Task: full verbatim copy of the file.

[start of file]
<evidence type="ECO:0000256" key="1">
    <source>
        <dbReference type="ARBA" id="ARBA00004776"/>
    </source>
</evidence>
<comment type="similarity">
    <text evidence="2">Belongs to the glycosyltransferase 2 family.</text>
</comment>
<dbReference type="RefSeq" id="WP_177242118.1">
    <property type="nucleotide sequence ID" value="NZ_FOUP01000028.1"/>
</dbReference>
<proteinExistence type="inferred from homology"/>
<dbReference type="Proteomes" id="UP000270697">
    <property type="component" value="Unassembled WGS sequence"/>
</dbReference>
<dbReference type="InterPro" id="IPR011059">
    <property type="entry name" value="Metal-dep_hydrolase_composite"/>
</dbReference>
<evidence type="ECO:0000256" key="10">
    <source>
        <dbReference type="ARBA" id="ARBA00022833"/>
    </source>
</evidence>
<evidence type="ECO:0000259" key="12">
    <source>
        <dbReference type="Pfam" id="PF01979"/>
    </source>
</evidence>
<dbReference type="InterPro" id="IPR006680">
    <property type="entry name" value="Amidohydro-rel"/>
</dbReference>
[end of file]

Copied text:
<evidence type="ECO:0000256" key="1">
    <source>
        <dbReference type="ARBA" id="ARBA00004776"/>
    </source>
</evidence>
<comment type="similarity">
    <text evidence="2">Belongs to the glycosyltransferase 2 family.</text>
</comment>
<dbReference type="RefSeq" id="WP_177242118.1">
    <property type="nucleotide sequence ID" value="NZ_FOUP01000028.1"/>
</dbReference>
<proteinExistence type="inferred from homology"/>
<dbReference type="Proteomes" id="UP000270697">
    <property type="component" value="Unassembled WGS sequence"/>
</dbReference>
<dbReference type="InterPro" id="IPR011059">
    <property type="entry name" value="Metal-dep_hydrolase_composite"/>
</dbReference>
<evidence type="ECO:0000256" key="10">
    <source>
        <dbReference type="ARBA" id="ARBA00022833"/>
    </source>
</evidence>
<evidence type="ECO:0000259" key="12">
    <source>
        <dbReference type="Pfam" id="PF01979"/>
    </source>
</evidence>
<dbReference type="InterPro" id="IPR006680">
    <property type="entry name" value="Amidohydro-rel"/>
</dbReference>